Man in Motion

Monday, January 6, 2020 /

Christopher Britt on a sailboat

Christopher Britt doesn’t consider himself a daredevil, but he jumps at the chance to go heli-skiing on in the mountains bordering Canada and Alaska and surfing in Bali. “My brain is always on, so skiing and surfing – or putting on my goalie gear – are meditative and peaceful for me,” he says. “Risk leads to increased focus.”

Given his affinity for athletics, it made sense that Christopher gravitated to Lakehead’s Outdoor Recreation, Parks and Tourism program.

“My time at Lakehead was one of the best chapters of my life. I’m grateful for all the educators I got to work with and learn from – Brent Cuthbertson, Tom Potter, Rodney Swatton, Sue Hamel, Connie Russell, Wayne Melville, Tom Puk, Rhonda Koster, Leonard Hutchison, and so many more.”

Dr. Brent Cuthbertson, in particular, had a lasting influence on Christopher. “I was a struggling 17-year old on his own for the first time. Brent took me under his wing and gave me wonderful opportunities, like becoming a field course instructor and running a lab. Those were huge character builders for me.”

Christopher also earned science and education degrees at Lakehead (both of his parents were teachers), which he now puts to use as the Xet’olacw Community School Administrative Coordinator. Located just north of Whistler in Lil’wat Territory, Xet’olacw is one of the largest First Nations schools in British Columbia. He also teaches a science class and runs the school’s co-op and skills link programs.

Before starting at Xet’olacw, he taught at a private girls’ school in Vancouver and earned a master’s degree at Royal Roads University in educational leadership. Christopher’s life seemed to be going smoothly when his mentor – Brent Cuthbertson – suddenly and tragically passed away at the age of 53. “It hit me really hard and I was in a terrible place for a while,” Christopher says.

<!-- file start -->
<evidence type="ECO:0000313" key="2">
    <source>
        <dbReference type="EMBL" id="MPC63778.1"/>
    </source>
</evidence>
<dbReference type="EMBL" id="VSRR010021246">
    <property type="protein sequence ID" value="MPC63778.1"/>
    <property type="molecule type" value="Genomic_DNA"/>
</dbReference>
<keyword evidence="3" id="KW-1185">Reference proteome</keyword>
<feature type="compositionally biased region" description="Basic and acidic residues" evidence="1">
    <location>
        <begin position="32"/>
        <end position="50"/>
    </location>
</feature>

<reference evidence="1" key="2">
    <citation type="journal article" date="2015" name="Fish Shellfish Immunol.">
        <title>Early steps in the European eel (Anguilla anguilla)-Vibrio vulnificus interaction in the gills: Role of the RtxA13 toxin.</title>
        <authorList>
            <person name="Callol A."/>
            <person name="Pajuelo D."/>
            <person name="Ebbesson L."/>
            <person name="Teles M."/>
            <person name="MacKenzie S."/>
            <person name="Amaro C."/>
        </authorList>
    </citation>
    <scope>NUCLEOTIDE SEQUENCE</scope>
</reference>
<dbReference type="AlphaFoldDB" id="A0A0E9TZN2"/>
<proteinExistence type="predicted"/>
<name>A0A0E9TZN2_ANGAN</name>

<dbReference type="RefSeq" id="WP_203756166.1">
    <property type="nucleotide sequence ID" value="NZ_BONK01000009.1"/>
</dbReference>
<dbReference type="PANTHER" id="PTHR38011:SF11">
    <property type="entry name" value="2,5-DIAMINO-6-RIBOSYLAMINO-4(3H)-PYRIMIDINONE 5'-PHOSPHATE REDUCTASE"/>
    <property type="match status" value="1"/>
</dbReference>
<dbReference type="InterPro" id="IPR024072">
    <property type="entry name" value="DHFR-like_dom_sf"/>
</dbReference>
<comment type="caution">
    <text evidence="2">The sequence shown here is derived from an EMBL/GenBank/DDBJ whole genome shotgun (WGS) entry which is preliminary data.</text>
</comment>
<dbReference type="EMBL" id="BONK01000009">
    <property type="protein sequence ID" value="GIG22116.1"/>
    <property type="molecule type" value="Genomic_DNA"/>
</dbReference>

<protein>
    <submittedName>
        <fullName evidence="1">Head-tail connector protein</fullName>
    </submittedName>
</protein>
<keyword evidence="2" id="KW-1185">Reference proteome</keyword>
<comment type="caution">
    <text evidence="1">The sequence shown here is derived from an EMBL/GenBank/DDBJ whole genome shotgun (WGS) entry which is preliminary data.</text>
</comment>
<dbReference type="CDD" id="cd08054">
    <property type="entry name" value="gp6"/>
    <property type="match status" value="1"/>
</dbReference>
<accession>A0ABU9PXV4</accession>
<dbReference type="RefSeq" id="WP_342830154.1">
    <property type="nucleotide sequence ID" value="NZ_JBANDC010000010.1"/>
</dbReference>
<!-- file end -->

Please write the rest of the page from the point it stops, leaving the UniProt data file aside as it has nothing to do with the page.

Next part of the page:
Brent’s death prompted Christopher to leave his career in education and embark on a six-month ski and surf trip to Bali, Japan, Indonesia, Vietnam, Australia, and New Zealand. “Part of that travel experience was to try to figure myself out,” he says.

In 2016, when Christopher returned to British Columbia, he planned to get back into guiding outdoor leadership, but an ad in a local Whistler newspaper for a social sciences and math teacher at Xet’olacw changed his mind.

“I fell in love with the school. It’s been incredibly restorative and healing. Barely a day goes by that I don’t think about sharing what I’m up to with Brent.”

Since Christopher started at Xet’olacw, his brother Taylor (high school science), his partner Laurin (Grade 2), and Christopher’s partner Stephanie (high school career and planning) have all begun teaching at Xet’olacw. “I am really fortunate that the family school I work at, has welcomed not just me but my family.” 

As well as his work as an educator, Christopher is a tail guide with Yukon Alpine Heli Ski. “I serve as a support. After the skiers are flown up by helicopter, a lead guide takes skiers down the mountain and I follow behind.”

In 2017, Christopher and his boss at Heli Ski started a community outreach ski program for Christopher’s high school students. The students embraced the experience, prompting Christopher to hire two friends in the film industry to shoot a documentary about it.

“We wanted to celebrate how amazing and brilliant these kids are and highlight how important it is for ecotourism operators to connect with the First Nations communities that, by all legal rights, own the land they’re on.”

The documentary premiered at the 43rd American Indian Film Festival in San Francisco and was shown in Carcross Tagish, Lil’Wat, Erie, Toronto, and Montreal.

Christopher dedicated the project to Brent Cuthbertson.

“Brent had a beautiful simplicity in the way he listened to people – you felt you were being 100% appreciated. And he didn’t shy away from disagreeing with you – but he did it in a way that wasn’t confrontational.”

“I try to recreate that as much as I can with my students. If I can have the kind of impact Brent had on my life with just one kid, I will consider myself a success.”

Watch Christopher’s inspirational 14-minute documentary Belongs to the Youth:

Alumnus Christopher Britt (left) with his fellow filmmakers Joey Arseneau (centre), and Joey Bidner (right) at the 43rd American Indian Film Festival in San Francisco for the premiere of their documentary.